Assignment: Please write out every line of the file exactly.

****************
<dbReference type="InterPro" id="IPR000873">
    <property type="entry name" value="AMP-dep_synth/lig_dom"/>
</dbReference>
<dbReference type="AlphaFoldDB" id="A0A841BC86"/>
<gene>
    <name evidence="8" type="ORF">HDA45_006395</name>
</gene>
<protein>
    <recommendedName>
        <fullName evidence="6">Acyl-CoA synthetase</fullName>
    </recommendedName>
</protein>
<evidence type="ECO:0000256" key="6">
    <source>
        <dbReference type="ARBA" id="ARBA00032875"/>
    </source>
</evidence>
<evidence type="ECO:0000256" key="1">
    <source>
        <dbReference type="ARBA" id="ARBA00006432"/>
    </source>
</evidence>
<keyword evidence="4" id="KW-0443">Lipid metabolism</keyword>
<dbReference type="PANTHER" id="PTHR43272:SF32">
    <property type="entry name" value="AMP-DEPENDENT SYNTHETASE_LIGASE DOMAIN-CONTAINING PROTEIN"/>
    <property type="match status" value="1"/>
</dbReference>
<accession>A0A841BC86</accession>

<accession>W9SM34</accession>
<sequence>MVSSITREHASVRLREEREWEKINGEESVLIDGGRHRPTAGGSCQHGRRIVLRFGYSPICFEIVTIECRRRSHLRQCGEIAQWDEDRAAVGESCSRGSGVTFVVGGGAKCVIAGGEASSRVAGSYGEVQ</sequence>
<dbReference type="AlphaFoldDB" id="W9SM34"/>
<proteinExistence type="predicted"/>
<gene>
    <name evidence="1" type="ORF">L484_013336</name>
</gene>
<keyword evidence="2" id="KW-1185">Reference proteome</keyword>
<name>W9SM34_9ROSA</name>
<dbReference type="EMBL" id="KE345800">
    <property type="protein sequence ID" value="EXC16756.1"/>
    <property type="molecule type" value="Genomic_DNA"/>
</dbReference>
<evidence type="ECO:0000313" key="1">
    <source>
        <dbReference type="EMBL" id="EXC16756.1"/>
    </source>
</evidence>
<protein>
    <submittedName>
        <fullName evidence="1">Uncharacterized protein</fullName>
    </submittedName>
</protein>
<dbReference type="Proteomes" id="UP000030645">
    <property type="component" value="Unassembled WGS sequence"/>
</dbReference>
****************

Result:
<dbReference type="InterPro" id="IPR000873">
    <property type="entry name" value="AMP-dep_synth/lig_dom"/>
</dbReference>
<dbReference type="AlphaFoldDB" id="A0A841BC86"/>
<gene>
    <name evidence="8" type="ORF">HDA45_006395</name>
</gene>
<protein>
    <recommendedName>
        <fullName evidence="6">Acyl-CoA synthetase</fullName>
    </recommendedName>
</protein>
<evidence type="ECO:0000256" key="6">
    <source>
        <dbReference type="ARBA" id="ARBA00032875"/>
    </source>
</evidence>
<evidence type="ECO:0000256" key="1">
    <source>
        <dbReference type="ARBA" id="ARBA00006432"/>
    </source>
</evidence>
<keyword evidence="4" id="KW-0443">Lipid metabolism</keyword>
<dbReference type="PANTHER" id="PTHR43272:SF32">
    <property type="entry name" value="AMP-DEPENDENT SYNTHETASE_LIGASE DOMAIN-CONTAINING PROTEIN"/>
    <property type="match status" value="1"/>
</dbReference>
<accession>A0A841BC86</accession>

<accession>W9SM34</accession>
<sequence>MVSSITREHASVRLREEREWEKINGEESVLIDGGRHRPTAGGSCQHGRRIVLRFGYSPICFEIVTIECRRRSHLRQCGEIAQWDEDRAAVGESCSRGSGVTFVVGGGAKCVIAGGEASSRVAGSYGEVQ</sequence>
<dbReference type="AlphaFoldDB" id="W9SM34"/>
<proteinExistence type="predicted"/>
<gene>
    <name evidence="1" type="ORF">L484_013336</name>
</gene>
<keyword evidence="2" id="KW-1185">Reference proteome</keyword>
<name>W9SM34_9ROSA</name>
<dbReference type="EMBL" id="KE345800">
    <property type="protein sequence ID" value="EXC16756.1"/>
    <property type="molecule type" value="Genomic_DNA"/>
</dbReference>
<evidence type="ECO:0000313" key="1">
    <source>
        <dbReference type="EMBL" id="EXC16756.1"/>
    </source>
</evidence>
<protein>
    <submittedName>
        <fullName evidence="1">Uncharacterized protein</fullName>
    </submittedName>
</protein>
<dbReference type="Proteomes" id="UP000030645">
    <property type="component" value="Unassembled WGS sequence"/>
</dbReference>